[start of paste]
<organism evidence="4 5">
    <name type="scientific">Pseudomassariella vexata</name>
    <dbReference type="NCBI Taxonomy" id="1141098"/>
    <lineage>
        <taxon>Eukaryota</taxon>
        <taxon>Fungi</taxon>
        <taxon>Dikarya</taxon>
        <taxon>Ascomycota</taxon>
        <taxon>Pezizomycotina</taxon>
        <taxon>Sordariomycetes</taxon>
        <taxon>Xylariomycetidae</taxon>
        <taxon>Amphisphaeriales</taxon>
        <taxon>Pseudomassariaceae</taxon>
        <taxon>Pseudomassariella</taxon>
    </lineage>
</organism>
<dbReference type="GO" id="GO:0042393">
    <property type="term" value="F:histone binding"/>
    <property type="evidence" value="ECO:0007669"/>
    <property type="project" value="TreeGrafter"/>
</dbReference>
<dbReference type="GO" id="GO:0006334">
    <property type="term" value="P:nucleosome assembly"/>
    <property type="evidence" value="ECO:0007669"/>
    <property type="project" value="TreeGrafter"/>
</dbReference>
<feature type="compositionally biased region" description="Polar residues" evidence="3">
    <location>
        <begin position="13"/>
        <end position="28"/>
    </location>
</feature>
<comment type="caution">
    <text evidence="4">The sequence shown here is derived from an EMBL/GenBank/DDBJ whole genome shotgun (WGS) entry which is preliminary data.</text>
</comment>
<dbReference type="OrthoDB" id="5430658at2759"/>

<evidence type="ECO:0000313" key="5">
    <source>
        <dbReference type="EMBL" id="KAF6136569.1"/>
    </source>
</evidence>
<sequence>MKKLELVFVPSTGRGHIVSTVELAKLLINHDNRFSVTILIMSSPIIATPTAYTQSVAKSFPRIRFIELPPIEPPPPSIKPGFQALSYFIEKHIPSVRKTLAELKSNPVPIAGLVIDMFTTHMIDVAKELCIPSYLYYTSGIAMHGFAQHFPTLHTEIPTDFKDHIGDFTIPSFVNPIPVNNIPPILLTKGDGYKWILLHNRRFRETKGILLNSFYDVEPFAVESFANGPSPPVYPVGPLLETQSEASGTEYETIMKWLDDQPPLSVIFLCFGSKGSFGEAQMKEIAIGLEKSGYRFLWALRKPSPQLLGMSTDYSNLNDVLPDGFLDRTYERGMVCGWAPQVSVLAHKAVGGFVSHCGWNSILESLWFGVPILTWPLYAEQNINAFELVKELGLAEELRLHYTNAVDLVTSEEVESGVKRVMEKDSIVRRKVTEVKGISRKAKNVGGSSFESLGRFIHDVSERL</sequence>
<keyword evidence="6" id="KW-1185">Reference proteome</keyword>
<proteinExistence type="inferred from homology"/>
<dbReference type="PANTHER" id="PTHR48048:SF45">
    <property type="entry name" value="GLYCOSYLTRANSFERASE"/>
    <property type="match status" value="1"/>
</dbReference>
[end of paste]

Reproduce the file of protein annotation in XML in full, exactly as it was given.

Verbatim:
<organism evidence="4 5">
    <name type="scientific">Pseudomassariella vexata</name>
    <dbReference type="NCBI Taxonomy" id="1141098"/>
    <lineage>
        <taxon>Eukaryota</taxon>
        <taxon>Fungi</taxon>
        <taxon>Dikarya</taxon>
        <taxon>Ascomycota</taxon>
        <taxon>Pezizomycotina</taxon>
        <taxon>Sordariomycetes</taxon>
        <taxon>Xylariomycetidae</taxon>
        <taxon>Amphisphaeriales</taxon>
        <taxon>Pseudomassariaceae</taxon>
        <taxon>Pseudomassariella</taxon>
    </lineage>
</organism>
<dbReference type="GO" id="GO:0042393">
    <property type="term" value="F:histone binding"/>
    <property type="evidence" value="ECO:0007669"/>
    <property type="project" value="TreeGrafter"/>
</dbReference>
<dbReference type="GO" id="GO:0006334">
    <property type="term" value="P:nucleosome assembly"/>
    <property type="evidence" value="ECO:0007669"/>
    <property type="project" value="TreeGrafter"/>
</dbReference>
<feature type="compositionally biased region" description="Polar residues" evidence="3">
    <location>
        <begin position="13"/>
        <end position="28"/>
    </location>
</feature>
<comment type="caution">
    <text evidence="4">The sequence shown here is derived from an EMBL/GenBank/DDBJ whole genome shotgun (WGS) entry which is preliminary data.</text>
</comment>
<dbReference type="OrthoDB" id="5430658at2759"/>

<evidence type="ECO:0000313" key="5">
    <source>
        <dbReference type="EMBL" id="KAF6136569.1"/>
    </source>
</evidence>
<sequence>MKKLELVFVPSTGRGHIVSTVELAKLLINHDNRFSVTILIMSSPIIATPTAYTQSVAKSFPRIRFIELPPIEPPPPSIKPGFQALSYFIEKHIPSVRKTLAELKSNPVPIAGLVIDMFTTHMIDVAKELCIPSYLYYTSGIAMHGFAQHFPTLHTEIPTDFKDHIGDFTIPSFVNPIPVNNIPPILLTKGDGYKWILLHNRRFRETKGILLNSFYDVEPFAVESFANGPSPPVYPVGPLLETQSEASGTEYETIMKWLDDQPPLSVIFLCFGSKGSFGEAQMKEIAIGLEKSGYRFLWALRKPSPQLLGMSTDYSNLNDVLPDGFLDRTYERGMVCGWAPQVSVLAHKAVGGFVSHCGWNSILESLWFGVPILTWPLYAEQNINAFELVKELGLAEELRLHYTNAVDLVTSEEVESGVKRVMEKDSIVRRKVTEVKGISRKAKNVGGSSFESLGRFIHDVSERL</sequence>
<keyword evidence="6" id="KW-1185">Reference proteome</keyword>
<proteinExistence type="inferred from homology"/>
<dbReference type="PANTHER" id="PTHR48048:SF45">
    <property type="entry name" value="GLYCOSYLTRANSFERASE"/>
    <property type="match status" value="1"/>
</dbReference>